Abraham Darby I probably chose Shropshire for his iron works because it gave access to the Severn and there was coal and iron ore in the vicinity. The iron works probably cost about £3500 to set up as an operating concern. From his first year at Coalbrookdale he smelted with coke. But his innovation was not taken up widely by other iron-masters until 1760. His innovation of 1709 released the blast furnace from charcoal but not from water power for its bellows. In 1779 his grandson Abraham Darby III constructed the world's first iron bridge. Left is Philip de Loutherbourg's 'Coalbrookdale by Night'. The Coalbrookdale furnace was one of the sights visited by tourists on a quest for the 'sublime'.

In 1784 Henry Cort invented the puddling furnace (a reverberatory furnace) and a rolling mill. This made it possible to convert brittle-cast pig-iron into malleable bar iron used for tools and precision parts. It released the second stage of manufacture from charcoal and water power. After this the iron industry came together in integrated concerns at sites determined by coal and ore. Watt’s steam engine by then had made its main power-source mobile. Soon after this Staffordshire, Yorkshire and South Wales began to dominate the location of iron manufacture. Between 1788 and 1806 there was a four-fold growth in the output of pig-iron, which ended Britain’s dependence on Swedish bar-iron. This made iron and steel production far more directly dependent on coal and steam than was the cotton industry, thus encouraging the growth of ever larger and more capital-intensive plants on the coalfields.

At a seminar at the Institute of Historical Research held on 30 October 2002 Professor Patrick O'Brien argued that the Industrial Revolution was a case of slow, unbalanced growth of confined technological change that rested on (a) favourable natural endowments and (b) massive investment in geopolitical power.

Monday, 4 February 2008

The resignation of Pitt

It had not needed the insurrection of 1798 to bring Ireland to Pitt’s attention as he had always been prone to refer to ‘the unlucky Subject of Ireland’. As early as 1792 he had written to the then Lord Lieutenant, Lord Loughborough, putting forward a dual strategy for dealing with Ireland: a union of Parliaments and ‘the admission of Catholics to the suffrage’. In the following year Catholics were given the vote and it was clear that Pitt had no objection to their being allowed to sit in Parliament. He believed that in a Westminster Parliament, Catholics would be in a minority, so Protestants would have nothing to fear, and that a united Parliament would protect Catholics from Protestant bigotry.

The traumatic events of 1798 confirmed his existing opinions. They furnished ultimate proof that the Dublin parliament could not provide the order necessary for British as well as Irish security and that the Rockingham government’s constitutional experiment of 1782 that had set up an independent Irish parliament, had failed. He believed it was essential to find a political solution; as it was, far too much of Britain’s increasingly stretched resources were put into the defence of her back door when they could be deployed more effectively in Europe, North Africa or the Caribbean. Following the revolt, he therefore enquired of the earl of Camden (minister without portfolio and former Lord Lieutenant of Ireland):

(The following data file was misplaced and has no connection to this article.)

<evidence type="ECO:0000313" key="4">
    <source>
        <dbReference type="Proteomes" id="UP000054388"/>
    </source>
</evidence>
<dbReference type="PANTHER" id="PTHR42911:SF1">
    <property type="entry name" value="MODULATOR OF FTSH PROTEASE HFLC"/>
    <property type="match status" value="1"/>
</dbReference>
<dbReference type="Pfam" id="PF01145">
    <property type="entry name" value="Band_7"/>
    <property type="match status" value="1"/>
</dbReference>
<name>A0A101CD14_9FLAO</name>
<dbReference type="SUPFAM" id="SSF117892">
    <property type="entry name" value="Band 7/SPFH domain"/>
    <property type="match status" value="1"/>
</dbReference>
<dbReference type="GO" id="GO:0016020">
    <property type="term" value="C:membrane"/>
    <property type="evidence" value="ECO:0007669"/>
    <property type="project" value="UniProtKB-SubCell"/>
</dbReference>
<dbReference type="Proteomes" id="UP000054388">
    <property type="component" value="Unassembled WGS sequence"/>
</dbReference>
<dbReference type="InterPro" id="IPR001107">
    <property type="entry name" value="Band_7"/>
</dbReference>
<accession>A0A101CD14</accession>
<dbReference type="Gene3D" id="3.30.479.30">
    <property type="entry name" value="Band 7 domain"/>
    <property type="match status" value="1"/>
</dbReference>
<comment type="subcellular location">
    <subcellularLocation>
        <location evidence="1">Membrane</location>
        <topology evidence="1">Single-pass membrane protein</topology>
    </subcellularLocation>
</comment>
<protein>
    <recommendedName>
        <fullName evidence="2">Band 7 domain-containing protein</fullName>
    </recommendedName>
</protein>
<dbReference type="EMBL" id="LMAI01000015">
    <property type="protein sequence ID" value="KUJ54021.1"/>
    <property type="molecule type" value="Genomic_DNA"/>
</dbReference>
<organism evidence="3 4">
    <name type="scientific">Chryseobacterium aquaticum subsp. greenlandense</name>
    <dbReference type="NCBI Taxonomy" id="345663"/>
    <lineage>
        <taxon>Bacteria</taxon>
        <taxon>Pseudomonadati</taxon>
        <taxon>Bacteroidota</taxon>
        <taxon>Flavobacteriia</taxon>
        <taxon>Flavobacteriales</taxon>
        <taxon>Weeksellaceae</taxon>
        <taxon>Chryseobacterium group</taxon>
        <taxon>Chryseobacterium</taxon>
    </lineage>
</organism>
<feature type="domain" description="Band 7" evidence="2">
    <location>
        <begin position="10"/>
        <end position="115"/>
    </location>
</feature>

‘Cannot Crushing the Rebellion be followed by an Act appointing Commissioners to treat for an Union?’
He believed that a union of parliaments would have prevented the growth of mass support for the United Irishmen.

On 31 January 1799 Pitt addressed the Commons on the subject of legislative union in what William Hague has described as one of his greatest speeches. (It was one of the few he ordered to be circulated.) Only 25 votes were cast against it. It was a different matter in Dublin, where far too many careers were bound up with the Protestant ascendancy. Pitt overbore this using ‘pork-barrel methods’, making use of the talents of his new Chief Secretary, Viscount Castlereagh (see left) and his Lord Lieutenant, Lord Cornwallis. He bribed the Dublin parliament into surrendering its authority with talk of further concessions. Thirteen new Irish peers were created and four British peerages were bestowed on Irish peers. Since only 100 Irish seats in the lower house were transferred to Westminster, many boroughs had to be disenfranchised and their owners bought out at an average cost to the British taxpayer of £15,000 per seat - a total cost of £1.5m. By August Cornwallis could report ‘cordial approbation of the measure of Union’.

By the summer of 1799 Pitt had managed to bring together a new coalition (the second): Britain, Austria, Russia, Turkey. (However, Prussia refused to join.) But after a series of reverses the French rallied and at the same time a new expedition to Holland under the duke of York was unsuccessful and the British had to negotiate a withdrawal. In November the coup of 18 and 19 brumaire abolished the Directory and set up the Consulate (see earlier post), headed by Bonaparte. Napoleon put out peace overtures which Britain rejected.

In July 1800 the Act of Union, creating a United Kingdom of Great Britain and Ireland (with a new flag) received the royal assent and was to come into operation on 1 January 1801. In addition to the 100 MPs added to the existing 558 in the British House of Commons, the Union added 28 peers and 4 bishops to the Lords. The system of government and administration for Ireland was largely retained, with a Chief Secretary appointed by the Crown, acting as chief executive. Castlereagh had secured twenty years’ modest protection for Irish textile manufacturers before full free trade between the two countries came about. The Anglican churches of England and Ireland were united in the Church of Ireland, and Ireland was to contribute almost 12% to the UK budget.